Mirenna and Terion are both what we might call ‘post-Copernican’ worlds – spherical islands floating in space, and belonging to the sort of systems that we would find familiar enough from our own knowledge of astronomy. Färinor is something quite different: the flat Earth imagined by our remote ancestors (or by Terry Pratchett), a walled-in circle of lands topped by the solid dome of the heavens. It does, however, differ from the old conception of the flat Earth (or Discworld) in some important respects.

For one thing, Färinor has no sun. Its landmasses are distributed about the periphery of the world, surrounding a central ocean which contains the only source of strong light. That light waxes and wanes with the turning of the heavenly dome, and the rising of a particular constellation (the Net of Morning) signals the hour of increasing brightness. The intensity of light on each ‘day’ fluctuates in a pattern that corresponds with the years and seasons of the sunlit worlds. The nights are as dark as ours; the days, brighter or dimmer according to one’s distance from the centre. The outermost parts of the world are wastelands of eternal night, ice-bound and lifeless. Beyond the encircling ice lie the Ramparts of Night, the sphere of the stars, and the Void beyond.

Men, and creatures resembling them, dwell on the shores of the central ocean, looking outwards to the permanent winter of the wasteland, or inwards to the warmth and brightness across the sea. The source of that brightness is beyond their reach, and almost beyond their knowledge; but they tell tales in reverent tones of islands like shining jewels in the very centre of the world, invisible in the haze of distance, but revealing their presence by the glow on the immeasurably distant horizon. The bright spirits that inhabit those islands have a rather different view of things; and to them we turn next.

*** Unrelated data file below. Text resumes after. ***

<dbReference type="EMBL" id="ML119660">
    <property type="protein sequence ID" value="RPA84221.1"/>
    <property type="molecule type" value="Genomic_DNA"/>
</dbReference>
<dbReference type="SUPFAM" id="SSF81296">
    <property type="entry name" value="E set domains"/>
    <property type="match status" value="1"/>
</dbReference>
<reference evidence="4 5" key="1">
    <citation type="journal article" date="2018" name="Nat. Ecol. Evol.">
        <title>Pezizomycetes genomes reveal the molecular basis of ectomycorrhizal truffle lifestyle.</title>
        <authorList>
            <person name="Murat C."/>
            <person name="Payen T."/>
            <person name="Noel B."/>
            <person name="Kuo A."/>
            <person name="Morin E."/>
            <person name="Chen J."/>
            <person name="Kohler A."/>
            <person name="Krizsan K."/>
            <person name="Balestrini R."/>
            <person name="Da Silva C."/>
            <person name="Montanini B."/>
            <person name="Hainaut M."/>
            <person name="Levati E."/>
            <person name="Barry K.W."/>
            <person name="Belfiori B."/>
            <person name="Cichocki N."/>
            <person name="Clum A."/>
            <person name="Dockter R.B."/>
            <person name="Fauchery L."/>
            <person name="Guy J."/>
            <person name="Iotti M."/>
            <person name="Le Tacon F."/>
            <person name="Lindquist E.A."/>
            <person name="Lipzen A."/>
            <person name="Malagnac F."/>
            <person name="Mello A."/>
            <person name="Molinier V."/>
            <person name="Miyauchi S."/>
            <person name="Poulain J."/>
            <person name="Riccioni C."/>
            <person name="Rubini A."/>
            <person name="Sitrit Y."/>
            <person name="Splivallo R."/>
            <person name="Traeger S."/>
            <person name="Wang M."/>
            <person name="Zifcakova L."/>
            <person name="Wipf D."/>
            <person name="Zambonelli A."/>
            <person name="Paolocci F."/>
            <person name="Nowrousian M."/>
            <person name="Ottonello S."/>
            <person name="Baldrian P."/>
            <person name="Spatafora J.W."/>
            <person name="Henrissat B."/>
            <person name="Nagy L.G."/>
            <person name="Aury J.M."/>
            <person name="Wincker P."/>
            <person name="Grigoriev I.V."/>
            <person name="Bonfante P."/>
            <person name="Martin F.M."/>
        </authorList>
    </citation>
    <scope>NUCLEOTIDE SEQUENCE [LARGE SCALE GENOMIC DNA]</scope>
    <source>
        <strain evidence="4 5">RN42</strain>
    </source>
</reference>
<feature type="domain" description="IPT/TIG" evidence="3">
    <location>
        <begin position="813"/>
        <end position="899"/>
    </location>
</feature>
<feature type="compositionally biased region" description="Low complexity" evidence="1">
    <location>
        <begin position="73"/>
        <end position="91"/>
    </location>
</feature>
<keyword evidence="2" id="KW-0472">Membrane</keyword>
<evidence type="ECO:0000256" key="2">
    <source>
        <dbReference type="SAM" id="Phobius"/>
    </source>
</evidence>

The next Impendix will describe the Isles of Light and the Keepers who dwell therein.


  1. I’ve followed this cycle as it has emerged from your fertal imagination, and there were things in this post I did not know. Thanks for showing us the shape of the chess board.

  2. More! More! 🙂

  3. E. Crook says

    For a minute as I started reading I was afraid that the development of your world’s background was going to be way too similar to my own, as I also have three connected worlds. And then it was way more awesome, and extremely different from, my own created world(s).
    Obviously you have the advantage of years of development (I have yet to attain enough years to come of age if I were a hobbit, and I’ve been seriously worldbuilding my particular created order for less than half my life), but I can see that you’ve put much thought into this, and it looks like a wonderful place for amazing stories to happen.
    Please keep writing. I’ll keep reading.

    • Thanks very much! I’m honoured and pleased that you find it interesting.

      • E. Crook says

        Well, I am the kind of nerd that reads all the background, appendices and so forth – I read through the Silmarillion and the ‘History of Middle-Earth’ and everything else I could find of Tolkien’s at our library once I finished The Lord of the Rings. That said, your impendix is genuinely fascinating, and I look forward to more of it.

  4. Stephen K says

    Fascinating stuff, more please!

  5. Are the Angel Keep stories in this setting?

    What about Lord Talon’s Revenge?

    • Eric Schmidt says

      According to the “About the Author” section, Lord Talon’s Revenge was written by one Andar Peregrine who is a character in the world of The Eye of the Maker. It is not clear (to me, at least) whether or not Lord Talon’s Revenge actually happened within the fictional frame.